5. Darash Moshe (Rav Moshe Feinstein, z’tl)
Fulfilling One’s Personal Mission. “This was the Aharon and Moshe.” Rashi comments that in some places Aharon is mentioned before Moshe and in other places the order is reversed. This is to teach us that they were equal. Yet, since Moshe was the greatest prophet and sage of all time, to such an extent that Hashem chose to give His holy Torah to the Jewish people through Moshe, how can it be said that Aharon, for all his merits, was Moshe’s “equal”? This can be answered in several ways. First, although Moshe’s power was greater than Aharon’s, they were still considered equals since they were both needed for the redemption of the Jews. By analogy, even though one business partner may have a greater role than the other, if the business can not function without both of them, they are equals in that sense. Second, like Moshe, Aharon performed Hashem’s will throughout his life to the utmost of his ability and will complete faith. Both Moshe and Aharon devoted themselves completely and wholeheartedly to the things which they were given to do. Moshe and Aharon, even though they differed in their abilities, could be considered equals since they both achieved their full potential. In Hashem’s scales, success is measured by how well we fulfill our personal mission.
6. Love Thy Neighbor (Rabbi Zelig Pliskin)
We should sympathize with others’ suffering even when we are suffering. “Also I [Hashem] have heard the outcry of the Children of Israel. Rabbi Moshe Sofer explained that “also” meant not only Hashem, but that the Jewish people also heard each other’s suffering even in the midst of their own individual suffering.
7. Majesty Of Man (Rabbi A. Henach Leibowitz)
Time To Reflect. “And they [the Jews] did not listen to Moshe because of impatience of spirit and cruel bondage.” Hashem told the Jews that He would redeem them from slavery, take them out of Egypt and give them the Torah. The S’forno explains that Hashem also guaranteed that if they absorbed this promise into their consciousness, they would be worthy to enter Israel. However, because of the heavy burden of slavery, they failed to properly contemplate the meaning of their redemption and, as a result, only their children (i.e., the next generation) were allowed to enter Israel. How could Hashem punish them for not properly contemplating the meaning of their freedom while they were in the midst of slavery? Because the human mind is capable of great feats, even when doubled over with work. One of the favorite techniques of the “Yetzer Hara” (evil inclination) is to keep us so busy and pre-occupied that we continue in our daily routine, oblivious to our true life goals and any wrongdoing. (A businessman once approached Rabbi Yisrael Salanter, said that he only had 15 minutes a day to study Torah and asked him what he should study. Rabbi Salanter replied that he should study Mussar and, as a result, he would soon realize that he had more than 15 minutes a day to study.) We too must take time to examine our priorities and actions, to guarantee that our lives are truly fulfilling Hashem’s will.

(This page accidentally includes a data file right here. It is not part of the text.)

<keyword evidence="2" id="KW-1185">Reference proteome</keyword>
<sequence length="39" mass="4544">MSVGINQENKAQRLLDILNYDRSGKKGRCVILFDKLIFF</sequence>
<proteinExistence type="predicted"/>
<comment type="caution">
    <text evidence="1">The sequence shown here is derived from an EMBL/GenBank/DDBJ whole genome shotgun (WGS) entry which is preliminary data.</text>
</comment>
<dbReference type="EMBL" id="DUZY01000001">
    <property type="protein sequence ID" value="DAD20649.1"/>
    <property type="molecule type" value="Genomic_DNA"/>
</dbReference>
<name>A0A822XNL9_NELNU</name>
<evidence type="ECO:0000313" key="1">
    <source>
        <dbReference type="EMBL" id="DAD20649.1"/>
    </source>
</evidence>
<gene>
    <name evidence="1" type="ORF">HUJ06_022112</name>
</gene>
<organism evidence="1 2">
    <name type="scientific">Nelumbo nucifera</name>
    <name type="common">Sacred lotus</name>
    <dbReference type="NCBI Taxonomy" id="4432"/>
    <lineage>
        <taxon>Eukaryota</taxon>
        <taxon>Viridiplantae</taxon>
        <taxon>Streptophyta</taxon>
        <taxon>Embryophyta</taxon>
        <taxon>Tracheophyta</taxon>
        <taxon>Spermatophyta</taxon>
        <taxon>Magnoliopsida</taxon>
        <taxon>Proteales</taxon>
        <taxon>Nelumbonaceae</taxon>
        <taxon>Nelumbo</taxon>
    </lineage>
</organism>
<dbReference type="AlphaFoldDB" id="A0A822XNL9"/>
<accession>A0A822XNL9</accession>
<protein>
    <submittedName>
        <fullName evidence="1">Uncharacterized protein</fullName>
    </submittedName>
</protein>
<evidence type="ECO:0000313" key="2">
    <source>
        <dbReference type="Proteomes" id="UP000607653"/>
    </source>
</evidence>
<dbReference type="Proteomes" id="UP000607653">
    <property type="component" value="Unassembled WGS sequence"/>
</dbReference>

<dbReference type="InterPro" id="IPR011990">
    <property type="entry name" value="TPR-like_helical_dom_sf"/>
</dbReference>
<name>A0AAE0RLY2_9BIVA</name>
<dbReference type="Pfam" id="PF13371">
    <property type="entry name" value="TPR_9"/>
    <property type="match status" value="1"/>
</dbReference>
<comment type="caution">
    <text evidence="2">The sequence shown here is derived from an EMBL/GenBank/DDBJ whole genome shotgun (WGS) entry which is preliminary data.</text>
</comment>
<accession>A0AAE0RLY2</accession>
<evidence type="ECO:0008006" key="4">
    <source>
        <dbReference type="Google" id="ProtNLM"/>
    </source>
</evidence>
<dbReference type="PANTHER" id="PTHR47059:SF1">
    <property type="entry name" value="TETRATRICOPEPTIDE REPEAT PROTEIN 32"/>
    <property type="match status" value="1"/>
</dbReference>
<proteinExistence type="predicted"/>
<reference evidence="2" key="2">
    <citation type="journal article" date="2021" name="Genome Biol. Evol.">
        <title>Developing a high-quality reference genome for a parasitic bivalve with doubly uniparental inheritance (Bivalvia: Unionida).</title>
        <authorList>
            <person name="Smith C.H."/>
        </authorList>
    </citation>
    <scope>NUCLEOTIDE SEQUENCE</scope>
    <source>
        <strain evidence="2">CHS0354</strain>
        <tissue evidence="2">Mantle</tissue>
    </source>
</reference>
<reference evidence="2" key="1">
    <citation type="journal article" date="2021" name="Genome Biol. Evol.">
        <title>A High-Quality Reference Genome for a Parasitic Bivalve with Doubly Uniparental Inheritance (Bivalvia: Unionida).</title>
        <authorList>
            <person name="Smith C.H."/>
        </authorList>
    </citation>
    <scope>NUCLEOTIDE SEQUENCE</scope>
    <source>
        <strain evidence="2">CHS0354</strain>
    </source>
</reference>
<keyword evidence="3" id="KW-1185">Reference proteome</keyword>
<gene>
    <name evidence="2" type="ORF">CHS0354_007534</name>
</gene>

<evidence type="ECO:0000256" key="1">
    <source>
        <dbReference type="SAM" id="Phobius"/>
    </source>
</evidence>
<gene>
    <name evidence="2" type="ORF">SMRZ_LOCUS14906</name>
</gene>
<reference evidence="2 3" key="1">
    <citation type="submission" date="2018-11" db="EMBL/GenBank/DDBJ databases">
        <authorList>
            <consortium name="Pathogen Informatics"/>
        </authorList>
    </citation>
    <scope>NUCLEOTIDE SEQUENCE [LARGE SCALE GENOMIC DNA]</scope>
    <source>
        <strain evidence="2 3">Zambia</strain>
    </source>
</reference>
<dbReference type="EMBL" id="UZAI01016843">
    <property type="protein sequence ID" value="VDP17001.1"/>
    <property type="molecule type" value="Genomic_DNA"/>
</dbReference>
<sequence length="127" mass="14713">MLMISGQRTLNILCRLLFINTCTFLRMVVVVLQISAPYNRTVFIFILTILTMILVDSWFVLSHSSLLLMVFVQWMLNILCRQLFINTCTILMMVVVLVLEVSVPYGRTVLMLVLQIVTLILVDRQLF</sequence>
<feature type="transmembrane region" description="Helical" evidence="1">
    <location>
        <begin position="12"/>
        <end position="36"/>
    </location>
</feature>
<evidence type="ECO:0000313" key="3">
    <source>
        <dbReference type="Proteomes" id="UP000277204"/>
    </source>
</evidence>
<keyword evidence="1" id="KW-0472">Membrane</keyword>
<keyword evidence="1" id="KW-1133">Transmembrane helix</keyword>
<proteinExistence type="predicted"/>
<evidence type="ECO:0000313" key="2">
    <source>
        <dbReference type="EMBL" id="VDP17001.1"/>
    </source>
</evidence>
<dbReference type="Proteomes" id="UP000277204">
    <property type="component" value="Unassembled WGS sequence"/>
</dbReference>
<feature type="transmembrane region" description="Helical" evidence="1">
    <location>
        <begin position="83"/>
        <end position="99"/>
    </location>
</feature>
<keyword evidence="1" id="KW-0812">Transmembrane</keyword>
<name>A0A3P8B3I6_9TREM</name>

8. Kol Dodi on the Torah (Rabbi Dovid Feinstein)